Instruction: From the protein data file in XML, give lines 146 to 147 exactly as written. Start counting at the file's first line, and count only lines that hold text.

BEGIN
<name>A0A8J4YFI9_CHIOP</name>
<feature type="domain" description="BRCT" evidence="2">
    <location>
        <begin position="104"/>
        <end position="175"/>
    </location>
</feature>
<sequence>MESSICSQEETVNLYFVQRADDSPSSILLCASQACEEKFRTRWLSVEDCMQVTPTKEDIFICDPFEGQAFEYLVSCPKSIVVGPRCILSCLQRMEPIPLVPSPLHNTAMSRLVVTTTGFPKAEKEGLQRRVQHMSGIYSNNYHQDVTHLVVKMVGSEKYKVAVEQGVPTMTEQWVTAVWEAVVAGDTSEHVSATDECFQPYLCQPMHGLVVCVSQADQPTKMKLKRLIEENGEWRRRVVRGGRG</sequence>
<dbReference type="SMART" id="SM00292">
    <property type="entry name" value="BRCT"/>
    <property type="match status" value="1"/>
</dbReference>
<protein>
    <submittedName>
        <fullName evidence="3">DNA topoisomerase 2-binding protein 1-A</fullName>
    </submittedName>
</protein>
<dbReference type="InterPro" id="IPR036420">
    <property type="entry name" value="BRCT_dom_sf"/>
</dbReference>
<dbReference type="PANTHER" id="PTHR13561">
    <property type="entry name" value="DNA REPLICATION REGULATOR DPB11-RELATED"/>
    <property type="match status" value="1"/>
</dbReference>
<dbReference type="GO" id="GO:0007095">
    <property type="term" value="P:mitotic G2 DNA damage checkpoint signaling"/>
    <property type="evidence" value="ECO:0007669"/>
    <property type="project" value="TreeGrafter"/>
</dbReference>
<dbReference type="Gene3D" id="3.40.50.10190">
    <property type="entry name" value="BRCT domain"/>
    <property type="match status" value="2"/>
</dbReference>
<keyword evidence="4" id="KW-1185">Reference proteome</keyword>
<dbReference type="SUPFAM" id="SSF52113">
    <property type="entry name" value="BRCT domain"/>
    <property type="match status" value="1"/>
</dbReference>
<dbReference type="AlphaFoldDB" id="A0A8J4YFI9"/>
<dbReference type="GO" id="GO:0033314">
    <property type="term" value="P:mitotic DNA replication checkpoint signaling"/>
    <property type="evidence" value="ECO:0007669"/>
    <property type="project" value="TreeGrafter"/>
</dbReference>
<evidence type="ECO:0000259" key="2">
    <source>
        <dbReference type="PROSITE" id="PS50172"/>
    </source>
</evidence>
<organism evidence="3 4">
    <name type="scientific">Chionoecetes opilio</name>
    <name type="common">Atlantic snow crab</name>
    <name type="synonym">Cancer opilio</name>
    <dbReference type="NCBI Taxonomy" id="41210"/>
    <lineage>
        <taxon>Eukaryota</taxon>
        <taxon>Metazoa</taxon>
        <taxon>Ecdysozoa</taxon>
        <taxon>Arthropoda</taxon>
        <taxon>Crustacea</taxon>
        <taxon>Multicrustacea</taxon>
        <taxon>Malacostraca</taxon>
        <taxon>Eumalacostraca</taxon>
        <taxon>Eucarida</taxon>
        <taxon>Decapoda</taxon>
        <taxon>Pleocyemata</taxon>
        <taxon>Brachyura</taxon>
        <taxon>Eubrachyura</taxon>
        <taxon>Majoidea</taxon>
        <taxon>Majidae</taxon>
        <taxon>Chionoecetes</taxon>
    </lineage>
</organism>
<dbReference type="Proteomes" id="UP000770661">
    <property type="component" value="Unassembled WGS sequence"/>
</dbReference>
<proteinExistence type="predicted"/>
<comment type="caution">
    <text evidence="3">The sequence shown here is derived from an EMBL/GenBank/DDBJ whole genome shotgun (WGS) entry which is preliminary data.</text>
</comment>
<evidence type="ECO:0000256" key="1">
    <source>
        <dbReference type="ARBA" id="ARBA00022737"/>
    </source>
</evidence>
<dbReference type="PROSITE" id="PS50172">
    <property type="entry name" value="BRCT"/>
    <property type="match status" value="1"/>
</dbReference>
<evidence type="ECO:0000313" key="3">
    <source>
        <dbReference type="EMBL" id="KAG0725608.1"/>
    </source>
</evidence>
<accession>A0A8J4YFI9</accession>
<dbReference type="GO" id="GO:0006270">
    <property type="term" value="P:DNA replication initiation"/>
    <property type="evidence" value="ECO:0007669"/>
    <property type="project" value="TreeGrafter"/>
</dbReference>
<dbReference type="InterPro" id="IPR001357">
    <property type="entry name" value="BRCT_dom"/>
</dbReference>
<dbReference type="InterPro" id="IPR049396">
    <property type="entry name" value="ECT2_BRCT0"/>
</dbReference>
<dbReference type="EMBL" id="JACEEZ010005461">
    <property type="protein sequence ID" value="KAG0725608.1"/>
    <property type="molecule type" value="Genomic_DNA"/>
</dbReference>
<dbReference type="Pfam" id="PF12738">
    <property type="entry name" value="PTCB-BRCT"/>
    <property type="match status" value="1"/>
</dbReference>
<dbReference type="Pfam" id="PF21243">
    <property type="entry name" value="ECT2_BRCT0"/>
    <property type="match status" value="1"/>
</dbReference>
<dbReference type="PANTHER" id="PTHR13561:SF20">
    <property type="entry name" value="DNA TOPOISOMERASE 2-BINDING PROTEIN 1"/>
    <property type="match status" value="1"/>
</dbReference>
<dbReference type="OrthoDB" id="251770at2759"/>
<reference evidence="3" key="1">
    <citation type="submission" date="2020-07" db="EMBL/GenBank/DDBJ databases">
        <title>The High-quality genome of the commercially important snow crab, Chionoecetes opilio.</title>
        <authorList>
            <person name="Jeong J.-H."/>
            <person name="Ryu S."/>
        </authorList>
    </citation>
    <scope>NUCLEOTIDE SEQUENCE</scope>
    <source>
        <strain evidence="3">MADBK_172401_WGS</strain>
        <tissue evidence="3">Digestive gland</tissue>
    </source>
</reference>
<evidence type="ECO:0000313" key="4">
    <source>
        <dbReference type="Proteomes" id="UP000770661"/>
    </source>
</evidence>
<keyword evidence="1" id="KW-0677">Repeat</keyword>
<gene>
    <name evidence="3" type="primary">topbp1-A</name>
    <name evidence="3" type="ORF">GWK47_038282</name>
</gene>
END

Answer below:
    <name evidence="3" type="ORF">GWK47_038282</name>
</gene>